Currently, an increasing number of younger patients undergo total hip arthroplasty surgery. This has led to a minimal invasive approach and the use of short, bone preserving, femoral stems. In this study, we sought to evaluate osseointegration of the Fitmore stem (Zimmer, Inc; Warsaw, IN) during the first 12 mo after surgery, which reflects the biological phenomenon of osseointegration with radiographic evaluation and bone densitometry (dual-energy X-ray absorptiometry). We evaluated 33 patients (mean age 62.3) using dual-energy X-ray absorptiometry scan around the stem and X-ray. Moreover, we studied functional recovery using the Harris Hip Score, timed up and go test, and a quality of life form (SF-36), during the follow-up period. At 12 mo, we observed an increased periprosthetic bone mineral density in region of interest 1 (1.7%) and region of interest 7 (8.3%), where there is usually a greater amount of bone resorption. Also Harris Hip Score, timed up and go test, and SF-36 showed an improvement of clinical conditions of all patients. We also used a control group with a standard stem implanted. Because this is the first study correlating osseointegration and clinical outcome of the Fitmore stem, further clinical studies will be necessary to confirm good/positive results and a long stable fixation.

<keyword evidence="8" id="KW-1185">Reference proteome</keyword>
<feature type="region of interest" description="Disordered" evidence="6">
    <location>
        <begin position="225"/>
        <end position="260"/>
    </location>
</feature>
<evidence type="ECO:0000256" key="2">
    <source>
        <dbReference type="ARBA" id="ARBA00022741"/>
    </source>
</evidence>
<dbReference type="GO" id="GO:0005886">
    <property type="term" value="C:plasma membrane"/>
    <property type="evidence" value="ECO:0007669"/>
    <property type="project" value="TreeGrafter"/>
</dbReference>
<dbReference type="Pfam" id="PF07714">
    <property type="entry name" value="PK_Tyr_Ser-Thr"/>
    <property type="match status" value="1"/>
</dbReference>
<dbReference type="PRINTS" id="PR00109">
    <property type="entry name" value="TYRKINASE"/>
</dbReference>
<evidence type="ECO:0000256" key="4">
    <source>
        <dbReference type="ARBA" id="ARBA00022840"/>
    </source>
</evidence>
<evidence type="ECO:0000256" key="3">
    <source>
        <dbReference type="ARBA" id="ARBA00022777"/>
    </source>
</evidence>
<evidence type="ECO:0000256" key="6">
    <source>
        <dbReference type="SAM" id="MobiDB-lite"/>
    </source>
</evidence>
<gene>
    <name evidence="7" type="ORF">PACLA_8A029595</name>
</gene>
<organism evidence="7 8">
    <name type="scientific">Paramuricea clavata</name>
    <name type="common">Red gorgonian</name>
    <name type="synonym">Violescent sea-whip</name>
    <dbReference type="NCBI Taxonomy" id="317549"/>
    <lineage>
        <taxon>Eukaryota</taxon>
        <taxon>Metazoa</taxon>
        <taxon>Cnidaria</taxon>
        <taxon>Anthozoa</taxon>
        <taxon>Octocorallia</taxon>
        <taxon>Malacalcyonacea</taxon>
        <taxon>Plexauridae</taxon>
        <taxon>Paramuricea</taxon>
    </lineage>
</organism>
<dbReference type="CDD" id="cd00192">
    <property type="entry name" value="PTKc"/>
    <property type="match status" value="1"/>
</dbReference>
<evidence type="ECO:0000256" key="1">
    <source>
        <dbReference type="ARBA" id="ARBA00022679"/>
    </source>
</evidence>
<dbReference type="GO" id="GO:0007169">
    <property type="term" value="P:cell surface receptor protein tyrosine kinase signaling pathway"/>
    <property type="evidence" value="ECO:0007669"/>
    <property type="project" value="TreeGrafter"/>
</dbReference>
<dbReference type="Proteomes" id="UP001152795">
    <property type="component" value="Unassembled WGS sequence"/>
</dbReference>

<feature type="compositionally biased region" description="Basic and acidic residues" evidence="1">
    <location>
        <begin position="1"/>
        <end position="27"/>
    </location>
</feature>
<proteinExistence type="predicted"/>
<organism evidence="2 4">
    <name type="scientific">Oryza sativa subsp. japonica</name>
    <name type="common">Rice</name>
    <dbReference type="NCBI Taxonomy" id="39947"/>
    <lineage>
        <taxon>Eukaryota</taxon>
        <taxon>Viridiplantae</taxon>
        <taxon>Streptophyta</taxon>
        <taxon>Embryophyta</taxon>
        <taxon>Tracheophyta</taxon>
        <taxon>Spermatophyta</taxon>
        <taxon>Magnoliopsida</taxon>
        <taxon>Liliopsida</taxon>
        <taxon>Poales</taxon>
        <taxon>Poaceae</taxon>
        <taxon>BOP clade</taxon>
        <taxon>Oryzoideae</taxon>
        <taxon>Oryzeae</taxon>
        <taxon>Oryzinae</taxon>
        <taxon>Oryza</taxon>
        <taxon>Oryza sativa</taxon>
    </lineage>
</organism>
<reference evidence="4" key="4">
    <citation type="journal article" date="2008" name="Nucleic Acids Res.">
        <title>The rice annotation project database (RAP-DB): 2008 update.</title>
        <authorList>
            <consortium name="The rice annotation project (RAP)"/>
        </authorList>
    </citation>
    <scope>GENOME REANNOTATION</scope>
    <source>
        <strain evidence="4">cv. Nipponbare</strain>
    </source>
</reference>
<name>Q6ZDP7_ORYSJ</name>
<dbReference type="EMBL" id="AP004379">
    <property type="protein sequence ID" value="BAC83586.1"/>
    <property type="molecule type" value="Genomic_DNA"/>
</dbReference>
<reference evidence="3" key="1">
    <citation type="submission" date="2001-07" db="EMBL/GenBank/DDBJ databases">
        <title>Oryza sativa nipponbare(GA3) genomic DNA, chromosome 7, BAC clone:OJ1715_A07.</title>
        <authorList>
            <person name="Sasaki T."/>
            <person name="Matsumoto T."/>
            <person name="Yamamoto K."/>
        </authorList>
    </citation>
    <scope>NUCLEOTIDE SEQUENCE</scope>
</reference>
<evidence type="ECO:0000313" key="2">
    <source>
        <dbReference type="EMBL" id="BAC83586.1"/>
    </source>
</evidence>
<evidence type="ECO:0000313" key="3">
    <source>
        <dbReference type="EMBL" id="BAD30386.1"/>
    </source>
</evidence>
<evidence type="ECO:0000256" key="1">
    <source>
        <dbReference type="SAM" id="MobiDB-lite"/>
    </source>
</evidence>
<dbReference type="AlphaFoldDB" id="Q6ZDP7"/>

- Bone preserving
ASJC Scopus subject areas
- Radiology Nuclear Medicine and imaging
- Orthopedics and Sports Medicine
- Endocrinology, Diabetes and Metabolism